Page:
Something happened during anti-depressantGate 2009 that changed how vocal I was about my opinions. Part of it was my study abroad to England with a group of vocal, outspoken humans, not all of whom were liberal and not all of whom were conservative. But when you're hiking with the same group of people for 12 hours a day, you have to talk about something, which means being vocal, which often means telling stories and sharing opinions and explaining things that you've never explained to yourself or anyone else before. I was in a situation where, to pass the time, I actually had to talk.

I discovered that talking was nice. And now, I talk all the time. I have a lot of opinions on a lot of things. And I felt comfortable expressing anger and annoyance at things that I used to just shut up about. I was tired of being a doormat and of letting other people walk all over me. So I decided to stop.

I'm still not very good at this. I still let people talk at me and lecture me and walk all over me. Especially when I'm around my family, because I don't want to incur more negative feelings against me. And obviously different attitudes are appropriate in different contexts--I act differently when teaching my class than when I'm on facebook, for instance. But I've come to the conclusion that without anger, nothing gets done. Nothing changes. Think of Gandhi--we use him as the example of pacifism and non-violence, which he was, but that was the form his particular anger took. He was pissed about colonialism and poverty, and the way he chose to deal with it was to lead protests and strikes. The Civil Rights movement came about because people were pissed off. And Jesus even gets super pissed that one time and makes himself a whip to beat moneychangers out of the temple. Go figure.

So now, after a long life of being a doormat, I've decided that I'm tired of it. I'm going to get angry about the things I care about. I'm going to speak up and try to let my voice be heard. Which doesn't mean I need to go around slapping poor innocents. But it does mean that I'm angry about a lot of things, and I'm going to try to use that anger to make the world a better place.

And now to conclude with a nice, somber piece from Louise Gluck's absolutely amazing exploration of nature and suffering. This poem is about pacifism and acceptance, which are important and complementary to getting angry and upset and vocal. Have a good week, everyone!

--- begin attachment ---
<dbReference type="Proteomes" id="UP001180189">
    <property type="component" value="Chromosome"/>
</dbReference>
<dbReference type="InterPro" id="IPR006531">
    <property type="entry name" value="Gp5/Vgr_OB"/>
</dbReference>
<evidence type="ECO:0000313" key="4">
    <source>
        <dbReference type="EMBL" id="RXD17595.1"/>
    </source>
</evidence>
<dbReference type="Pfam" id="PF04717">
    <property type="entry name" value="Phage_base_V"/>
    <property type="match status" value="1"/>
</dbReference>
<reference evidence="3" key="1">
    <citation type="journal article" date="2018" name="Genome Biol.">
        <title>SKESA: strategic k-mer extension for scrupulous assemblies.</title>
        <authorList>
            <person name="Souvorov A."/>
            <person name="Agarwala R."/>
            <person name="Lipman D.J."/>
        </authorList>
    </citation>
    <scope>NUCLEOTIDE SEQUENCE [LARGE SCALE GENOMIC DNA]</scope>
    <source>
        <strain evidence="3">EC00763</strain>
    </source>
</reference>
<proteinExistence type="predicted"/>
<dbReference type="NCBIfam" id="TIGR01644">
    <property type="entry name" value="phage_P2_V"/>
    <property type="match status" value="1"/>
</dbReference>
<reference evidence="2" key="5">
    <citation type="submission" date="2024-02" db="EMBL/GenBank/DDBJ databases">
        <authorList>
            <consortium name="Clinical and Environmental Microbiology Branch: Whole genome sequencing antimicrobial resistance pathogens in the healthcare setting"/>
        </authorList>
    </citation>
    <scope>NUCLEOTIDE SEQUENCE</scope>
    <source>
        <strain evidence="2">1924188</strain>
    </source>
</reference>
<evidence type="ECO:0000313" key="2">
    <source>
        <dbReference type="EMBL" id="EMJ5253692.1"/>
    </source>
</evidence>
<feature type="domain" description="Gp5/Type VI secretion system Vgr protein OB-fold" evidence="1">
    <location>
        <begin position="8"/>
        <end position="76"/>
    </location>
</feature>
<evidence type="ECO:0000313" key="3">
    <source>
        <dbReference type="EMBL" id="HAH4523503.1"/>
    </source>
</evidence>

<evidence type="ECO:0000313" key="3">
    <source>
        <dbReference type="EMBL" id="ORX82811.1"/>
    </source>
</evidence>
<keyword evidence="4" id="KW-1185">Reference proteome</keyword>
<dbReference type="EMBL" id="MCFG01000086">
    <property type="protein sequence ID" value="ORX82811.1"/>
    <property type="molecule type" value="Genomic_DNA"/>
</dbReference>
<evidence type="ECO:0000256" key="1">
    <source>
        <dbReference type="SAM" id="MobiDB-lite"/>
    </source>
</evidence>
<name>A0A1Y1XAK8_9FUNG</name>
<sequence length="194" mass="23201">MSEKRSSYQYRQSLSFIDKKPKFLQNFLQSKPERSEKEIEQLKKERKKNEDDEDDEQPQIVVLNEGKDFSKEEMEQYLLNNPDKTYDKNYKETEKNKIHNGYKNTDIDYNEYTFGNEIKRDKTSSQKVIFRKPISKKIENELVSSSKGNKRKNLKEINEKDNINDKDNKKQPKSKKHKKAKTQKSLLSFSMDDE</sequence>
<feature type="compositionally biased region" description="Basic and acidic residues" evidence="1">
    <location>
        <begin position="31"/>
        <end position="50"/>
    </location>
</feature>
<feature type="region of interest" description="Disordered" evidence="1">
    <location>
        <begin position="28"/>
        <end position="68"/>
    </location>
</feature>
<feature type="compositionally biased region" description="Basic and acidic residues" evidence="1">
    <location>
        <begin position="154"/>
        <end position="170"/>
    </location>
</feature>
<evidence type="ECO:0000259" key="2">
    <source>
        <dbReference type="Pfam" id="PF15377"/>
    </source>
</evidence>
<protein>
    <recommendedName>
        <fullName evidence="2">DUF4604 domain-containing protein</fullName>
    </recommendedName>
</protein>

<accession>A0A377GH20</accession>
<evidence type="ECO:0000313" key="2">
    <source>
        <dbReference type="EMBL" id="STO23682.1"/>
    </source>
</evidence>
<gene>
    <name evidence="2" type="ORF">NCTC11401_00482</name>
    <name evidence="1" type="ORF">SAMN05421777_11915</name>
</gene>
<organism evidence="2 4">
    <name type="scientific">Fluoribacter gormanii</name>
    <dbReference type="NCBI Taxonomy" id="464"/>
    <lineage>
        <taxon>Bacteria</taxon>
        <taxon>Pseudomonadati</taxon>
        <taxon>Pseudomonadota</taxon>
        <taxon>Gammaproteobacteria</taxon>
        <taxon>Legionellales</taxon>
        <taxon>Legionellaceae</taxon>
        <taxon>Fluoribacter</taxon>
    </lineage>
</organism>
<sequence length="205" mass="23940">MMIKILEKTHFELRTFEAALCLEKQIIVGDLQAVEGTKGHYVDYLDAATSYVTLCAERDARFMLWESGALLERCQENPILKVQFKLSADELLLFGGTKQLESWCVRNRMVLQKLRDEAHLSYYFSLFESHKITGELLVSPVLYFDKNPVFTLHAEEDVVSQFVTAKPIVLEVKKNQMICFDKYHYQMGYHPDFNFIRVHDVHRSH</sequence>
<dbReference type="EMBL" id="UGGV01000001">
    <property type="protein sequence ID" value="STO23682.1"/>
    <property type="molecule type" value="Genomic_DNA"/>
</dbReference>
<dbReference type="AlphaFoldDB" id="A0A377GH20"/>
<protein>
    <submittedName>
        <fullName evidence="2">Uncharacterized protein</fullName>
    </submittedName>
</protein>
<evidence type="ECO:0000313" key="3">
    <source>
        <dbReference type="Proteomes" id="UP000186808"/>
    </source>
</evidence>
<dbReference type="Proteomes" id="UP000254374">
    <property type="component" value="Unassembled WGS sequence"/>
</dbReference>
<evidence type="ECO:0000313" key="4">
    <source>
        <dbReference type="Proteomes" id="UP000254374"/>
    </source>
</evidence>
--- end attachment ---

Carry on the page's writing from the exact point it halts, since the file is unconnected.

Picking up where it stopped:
The White Lilies
As a man and woman make
a garden between them like
a bed of stars, here
they linger in the summer evening
and the evening turns
cold with their terror: it
could all end, it is capable
of devastation. All, all
can be lost, through scented air
the narrow columns
uselessly rising, and beyond,
a churning sea of poppies--

Hush, beloved. It doesn't matter to me
how many summers I live to return:
this one summer we have entered eternity.
I felt your two hands
bury me to release its splendor.


  1. Someone once told me that Jesus gettin' angry about people turning the temple into a den of capitalism was OK because he takes the time to braid himself a scourge, instead of just pulling a Magic Finger and turning them into doves and oxen or something (which would admittedly have been more awesome). Instead of letting himself be driven by his anger, he uses it as motivation for positive action.

    I think it illustrates nicely the two responses to anger; you can either let it blind you to reality or you can bridle your passions and get shit done. I don't really know what I'm trying to say here, but I think it's something like "you're a lot more like Jesus than you are Walter White, and that's nice."

  2. Another lovely poem.

    Be strong! Be vocal!